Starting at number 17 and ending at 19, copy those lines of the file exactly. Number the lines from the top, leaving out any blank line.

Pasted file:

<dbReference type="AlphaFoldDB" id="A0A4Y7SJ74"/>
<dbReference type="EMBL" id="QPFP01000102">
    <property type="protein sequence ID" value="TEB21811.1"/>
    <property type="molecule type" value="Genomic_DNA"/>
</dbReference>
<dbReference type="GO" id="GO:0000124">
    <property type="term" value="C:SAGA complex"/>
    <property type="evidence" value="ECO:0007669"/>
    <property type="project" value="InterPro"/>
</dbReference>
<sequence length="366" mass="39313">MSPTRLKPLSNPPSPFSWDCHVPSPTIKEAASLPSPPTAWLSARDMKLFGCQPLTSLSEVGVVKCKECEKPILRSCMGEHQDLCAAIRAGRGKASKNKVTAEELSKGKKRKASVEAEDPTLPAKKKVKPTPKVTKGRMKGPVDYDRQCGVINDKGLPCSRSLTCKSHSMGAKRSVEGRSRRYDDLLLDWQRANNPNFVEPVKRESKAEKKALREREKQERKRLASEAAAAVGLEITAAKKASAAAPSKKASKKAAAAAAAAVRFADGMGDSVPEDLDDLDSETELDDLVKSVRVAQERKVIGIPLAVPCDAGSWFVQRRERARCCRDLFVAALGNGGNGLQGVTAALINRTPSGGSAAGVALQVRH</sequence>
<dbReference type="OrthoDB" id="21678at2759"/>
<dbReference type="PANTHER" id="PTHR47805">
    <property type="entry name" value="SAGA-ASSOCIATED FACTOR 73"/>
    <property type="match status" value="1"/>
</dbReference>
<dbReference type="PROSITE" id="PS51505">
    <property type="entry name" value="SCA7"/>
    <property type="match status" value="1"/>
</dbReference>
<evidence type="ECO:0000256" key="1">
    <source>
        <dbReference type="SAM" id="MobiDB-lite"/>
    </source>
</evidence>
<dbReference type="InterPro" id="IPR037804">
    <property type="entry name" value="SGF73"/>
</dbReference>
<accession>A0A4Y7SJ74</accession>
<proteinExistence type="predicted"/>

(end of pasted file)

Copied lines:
<dbReference type="PROSITE" id="PS51505">
    <property type="entry name" value="SCA7"/>
    <property type="match status" value="1"/>